An average menstrual cycle lasts between 21 and 35 days and it is likely that the number of days will change with age. But menstruation less than 9 times a year may indicate a problem. There are several causes and treatments for these alterations (4). It does not have to be alarming, but it is advisable to go to your doctor if you have 3 months without having the period. Take care of your body!


Alterations in color (5)


  • pink

What it can indicate: low levels of estrogen, polycystic ovary syndrome, perimenopause.

If your menstrual flow is lighter than normal, the blood may have a pinkish color, which usually indicates that your estrogen levels are low. This anomaly is usually caused by excessive physical exercise, poor diet or the onset of menopause. Low estrogen levels can affect your health, so talk to your doctor to find the cause.


  • Blanquecino

What it may indicate: nutritional deficiencies, anemia

A whitish and watery menstrual flow may be a symptom of anemia; If your flow is excessive it can cause iron deficit. Make sure you eat well to avoid this disease.


  • Dark brown

What it may mean: delayed uterine lining

A darker than normal menstrual flow may simply indicate that you are expelling pieces of uterine lining that had been in your body for a while, and the blood, when oxidized, has darkened. This alteration is not a cause for concern because the rate at which the uterine lining falls off depends on each woman.


  • Red (and thick)

What it may indicate: low progesterone levels and high estrogen levels, uterine fibroids

That menstrual blood coagulates is common. But a thick blood menstruation with large clots can indicate that you have severe hormonal imbalances or even uterine fibroids.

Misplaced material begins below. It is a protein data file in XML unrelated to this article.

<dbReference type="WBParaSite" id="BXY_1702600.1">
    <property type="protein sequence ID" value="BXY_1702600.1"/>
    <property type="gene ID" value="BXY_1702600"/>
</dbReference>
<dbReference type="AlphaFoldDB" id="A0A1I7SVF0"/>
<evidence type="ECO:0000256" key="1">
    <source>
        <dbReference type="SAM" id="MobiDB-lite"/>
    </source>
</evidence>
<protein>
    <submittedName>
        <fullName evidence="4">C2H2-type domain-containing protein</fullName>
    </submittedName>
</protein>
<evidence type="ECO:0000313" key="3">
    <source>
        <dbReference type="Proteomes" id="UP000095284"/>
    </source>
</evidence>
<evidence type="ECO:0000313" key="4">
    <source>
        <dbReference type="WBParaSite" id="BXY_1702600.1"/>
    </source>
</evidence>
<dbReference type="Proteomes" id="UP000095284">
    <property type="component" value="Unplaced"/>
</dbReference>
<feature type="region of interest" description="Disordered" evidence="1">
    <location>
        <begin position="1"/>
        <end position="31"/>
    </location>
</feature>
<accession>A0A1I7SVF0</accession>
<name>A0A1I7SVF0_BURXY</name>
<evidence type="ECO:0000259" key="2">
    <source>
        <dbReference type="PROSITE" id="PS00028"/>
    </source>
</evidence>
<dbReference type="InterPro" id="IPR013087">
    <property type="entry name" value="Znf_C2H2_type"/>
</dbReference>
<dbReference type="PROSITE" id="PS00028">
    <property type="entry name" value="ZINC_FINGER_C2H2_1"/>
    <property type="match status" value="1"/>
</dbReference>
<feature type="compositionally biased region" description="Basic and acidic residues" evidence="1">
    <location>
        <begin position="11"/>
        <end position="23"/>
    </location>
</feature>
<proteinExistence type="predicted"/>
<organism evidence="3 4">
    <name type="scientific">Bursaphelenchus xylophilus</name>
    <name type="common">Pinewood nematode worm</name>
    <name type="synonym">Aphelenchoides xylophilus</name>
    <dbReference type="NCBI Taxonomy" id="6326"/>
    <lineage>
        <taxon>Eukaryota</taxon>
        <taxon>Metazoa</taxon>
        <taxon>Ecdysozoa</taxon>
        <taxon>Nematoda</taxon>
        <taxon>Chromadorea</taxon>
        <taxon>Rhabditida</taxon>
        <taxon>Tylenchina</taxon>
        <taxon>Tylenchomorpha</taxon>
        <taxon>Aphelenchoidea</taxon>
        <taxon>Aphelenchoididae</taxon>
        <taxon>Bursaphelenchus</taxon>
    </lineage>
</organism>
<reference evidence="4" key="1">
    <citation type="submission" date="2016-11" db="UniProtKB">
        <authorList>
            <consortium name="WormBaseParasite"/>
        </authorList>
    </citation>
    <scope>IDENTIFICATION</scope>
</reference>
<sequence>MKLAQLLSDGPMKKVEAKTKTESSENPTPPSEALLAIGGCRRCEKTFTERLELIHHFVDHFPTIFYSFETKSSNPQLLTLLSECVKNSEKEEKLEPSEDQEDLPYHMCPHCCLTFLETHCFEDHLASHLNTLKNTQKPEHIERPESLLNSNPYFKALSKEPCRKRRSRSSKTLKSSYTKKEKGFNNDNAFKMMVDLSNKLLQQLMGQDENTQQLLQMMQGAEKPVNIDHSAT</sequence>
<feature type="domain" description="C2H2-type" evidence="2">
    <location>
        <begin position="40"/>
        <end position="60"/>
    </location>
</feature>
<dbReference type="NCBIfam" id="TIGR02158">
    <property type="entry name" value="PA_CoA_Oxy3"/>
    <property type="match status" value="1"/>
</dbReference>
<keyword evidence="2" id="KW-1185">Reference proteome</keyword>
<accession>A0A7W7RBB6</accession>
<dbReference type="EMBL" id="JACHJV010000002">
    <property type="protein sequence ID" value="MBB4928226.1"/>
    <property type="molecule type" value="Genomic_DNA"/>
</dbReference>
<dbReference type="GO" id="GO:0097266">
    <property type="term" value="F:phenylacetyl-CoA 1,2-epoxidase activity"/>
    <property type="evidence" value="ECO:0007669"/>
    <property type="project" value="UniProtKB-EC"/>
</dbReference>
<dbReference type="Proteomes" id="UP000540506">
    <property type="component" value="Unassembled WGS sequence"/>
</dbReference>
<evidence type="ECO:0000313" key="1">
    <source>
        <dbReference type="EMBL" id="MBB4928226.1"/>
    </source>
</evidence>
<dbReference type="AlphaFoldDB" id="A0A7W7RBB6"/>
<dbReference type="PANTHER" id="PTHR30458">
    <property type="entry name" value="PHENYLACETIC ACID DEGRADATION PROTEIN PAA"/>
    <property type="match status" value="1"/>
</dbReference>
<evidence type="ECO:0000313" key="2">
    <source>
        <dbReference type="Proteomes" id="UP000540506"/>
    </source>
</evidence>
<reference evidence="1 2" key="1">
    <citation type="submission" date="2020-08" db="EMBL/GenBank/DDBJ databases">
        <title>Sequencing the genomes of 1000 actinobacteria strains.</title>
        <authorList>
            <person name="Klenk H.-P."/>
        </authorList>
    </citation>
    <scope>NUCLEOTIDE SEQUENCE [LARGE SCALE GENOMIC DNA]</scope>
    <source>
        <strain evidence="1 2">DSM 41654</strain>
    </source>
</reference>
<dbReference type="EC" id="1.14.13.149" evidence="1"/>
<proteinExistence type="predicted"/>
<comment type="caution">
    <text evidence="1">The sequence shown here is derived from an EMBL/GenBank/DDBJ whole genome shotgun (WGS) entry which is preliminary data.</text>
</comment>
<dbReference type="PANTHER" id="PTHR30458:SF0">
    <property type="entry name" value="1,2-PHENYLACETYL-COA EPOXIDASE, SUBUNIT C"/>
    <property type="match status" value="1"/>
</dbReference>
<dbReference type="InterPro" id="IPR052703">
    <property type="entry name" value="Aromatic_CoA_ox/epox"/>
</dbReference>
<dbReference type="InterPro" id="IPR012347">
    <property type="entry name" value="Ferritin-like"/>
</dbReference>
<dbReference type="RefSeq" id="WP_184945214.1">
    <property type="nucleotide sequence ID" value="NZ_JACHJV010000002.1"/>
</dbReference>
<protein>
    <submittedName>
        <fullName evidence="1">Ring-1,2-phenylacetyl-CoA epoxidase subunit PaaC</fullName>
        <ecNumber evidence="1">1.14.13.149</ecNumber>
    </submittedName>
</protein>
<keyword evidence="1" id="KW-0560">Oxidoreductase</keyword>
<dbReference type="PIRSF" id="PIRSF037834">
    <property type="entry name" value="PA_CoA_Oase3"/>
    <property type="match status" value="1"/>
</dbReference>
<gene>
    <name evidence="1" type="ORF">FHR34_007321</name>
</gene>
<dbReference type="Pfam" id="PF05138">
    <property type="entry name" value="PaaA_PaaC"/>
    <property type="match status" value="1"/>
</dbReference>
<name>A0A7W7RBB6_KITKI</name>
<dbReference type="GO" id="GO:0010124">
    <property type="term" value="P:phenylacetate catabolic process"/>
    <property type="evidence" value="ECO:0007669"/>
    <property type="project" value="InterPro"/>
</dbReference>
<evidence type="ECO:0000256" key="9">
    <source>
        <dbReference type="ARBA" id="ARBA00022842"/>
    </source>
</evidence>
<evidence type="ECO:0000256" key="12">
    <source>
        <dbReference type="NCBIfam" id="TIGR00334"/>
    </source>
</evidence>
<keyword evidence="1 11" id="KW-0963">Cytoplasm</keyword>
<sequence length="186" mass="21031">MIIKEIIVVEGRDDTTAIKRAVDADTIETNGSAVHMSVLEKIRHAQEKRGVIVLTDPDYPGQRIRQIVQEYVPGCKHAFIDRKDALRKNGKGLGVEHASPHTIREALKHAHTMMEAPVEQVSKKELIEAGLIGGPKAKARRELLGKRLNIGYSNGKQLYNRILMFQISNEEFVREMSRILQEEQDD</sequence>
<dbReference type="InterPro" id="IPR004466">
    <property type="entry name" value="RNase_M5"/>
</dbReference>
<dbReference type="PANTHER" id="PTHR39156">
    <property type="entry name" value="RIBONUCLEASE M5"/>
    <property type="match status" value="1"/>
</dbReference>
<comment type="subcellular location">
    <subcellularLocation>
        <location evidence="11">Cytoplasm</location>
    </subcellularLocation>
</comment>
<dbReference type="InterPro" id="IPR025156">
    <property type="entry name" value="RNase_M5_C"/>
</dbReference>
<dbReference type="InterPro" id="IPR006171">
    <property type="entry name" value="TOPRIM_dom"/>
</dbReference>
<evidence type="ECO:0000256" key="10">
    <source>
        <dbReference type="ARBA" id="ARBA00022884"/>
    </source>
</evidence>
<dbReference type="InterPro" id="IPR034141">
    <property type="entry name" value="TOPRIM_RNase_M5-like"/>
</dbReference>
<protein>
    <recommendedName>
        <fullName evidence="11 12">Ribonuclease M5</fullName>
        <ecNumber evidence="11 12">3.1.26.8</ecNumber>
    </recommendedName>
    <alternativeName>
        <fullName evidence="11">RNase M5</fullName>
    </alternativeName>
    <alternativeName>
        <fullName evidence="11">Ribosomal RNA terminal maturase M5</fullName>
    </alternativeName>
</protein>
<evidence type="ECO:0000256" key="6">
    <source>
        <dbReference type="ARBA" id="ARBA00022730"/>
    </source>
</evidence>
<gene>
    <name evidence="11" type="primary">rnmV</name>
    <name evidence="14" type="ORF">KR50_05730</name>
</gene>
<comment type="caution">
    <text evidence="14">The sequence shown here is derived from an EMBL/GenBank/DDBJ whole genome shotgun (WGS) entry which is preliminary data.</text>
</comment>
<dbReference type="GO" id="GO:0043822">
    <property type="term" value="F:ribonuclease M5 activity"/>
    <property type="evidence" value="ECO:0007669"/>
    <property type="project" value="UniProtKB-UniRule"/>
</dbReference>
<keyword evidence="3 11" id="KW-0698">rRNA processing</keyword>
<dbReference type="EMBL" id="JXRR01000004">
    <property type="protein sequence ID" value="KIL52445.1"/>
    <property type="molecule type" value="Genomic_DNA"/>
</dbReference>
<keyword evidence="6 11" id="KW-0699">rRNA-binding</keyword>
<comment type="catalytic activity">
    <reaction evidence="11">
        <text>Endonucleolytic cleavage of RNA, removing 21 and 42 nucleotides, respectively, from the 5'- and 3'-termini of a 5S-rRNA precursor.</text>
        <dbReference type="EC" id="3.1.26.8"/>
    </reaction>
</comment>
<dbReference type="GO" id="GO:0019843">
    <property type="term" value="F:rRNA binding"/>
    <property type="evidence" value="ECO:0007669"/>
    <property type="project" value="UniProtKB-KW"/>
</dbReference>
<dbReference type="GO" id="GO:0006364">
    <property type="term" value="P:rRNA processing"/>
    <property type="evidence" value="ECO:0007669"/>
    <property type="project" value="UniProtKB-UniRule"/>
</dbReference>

• Reddish gray

What it may indicate: sexually transmitted diseases (STDs), abortion

If your menstrual flow is gray and smells bad, you may have contracted a sexually transmitted disease.


  • Intense red

What it can indicate: you’re healthy!

The usual color of the menstrual flow differs slightly from one woman to another but a deep red discharge is a symptom of health.

Paying your health the attention it deserves is the best way to avoid any of these problems. Follow your menstruation to detect changes and correct them!



  1. Mayo Clinic (2016). Menstrual cycle: What’s normal, what’s not . [online] Available at:  [Accessed 27 Oct. 2017].
  2. Serret Montoya, J., Hernandez Cabezza, A., Mendoza Rojas, O. and Cárdenas Navarrete, R. (2017). Menstrual disorders in adolescents . [online] Available at: [Accessed 27 Oct. 2017].
  3. (2015). Life-size replicas of the uterus, at rest and during menstruation | Golfxs with principles . [online] Available at:  [Accessed 27 Oct. 2017].
  4. Morlans H., X. and Fernandez Z., P. (2006). Menstrual disorders in adolescents: alteration of red flows . [online] Available at:  [Accessed 27 Oct. 2017].
  5. Nunez, Alanna. Prevention (2017). 6 Things The Color Of Your Period Blood Says About Your Health . [online] Gynecological Health. Available at:  [Accessed 27 Oct. 2017].
  6. Kramer, J. (2014). What Your Period Can Tell You About Your Health . [online] Women’s Health. Available at:  [Accessed 27 Oct. 2017].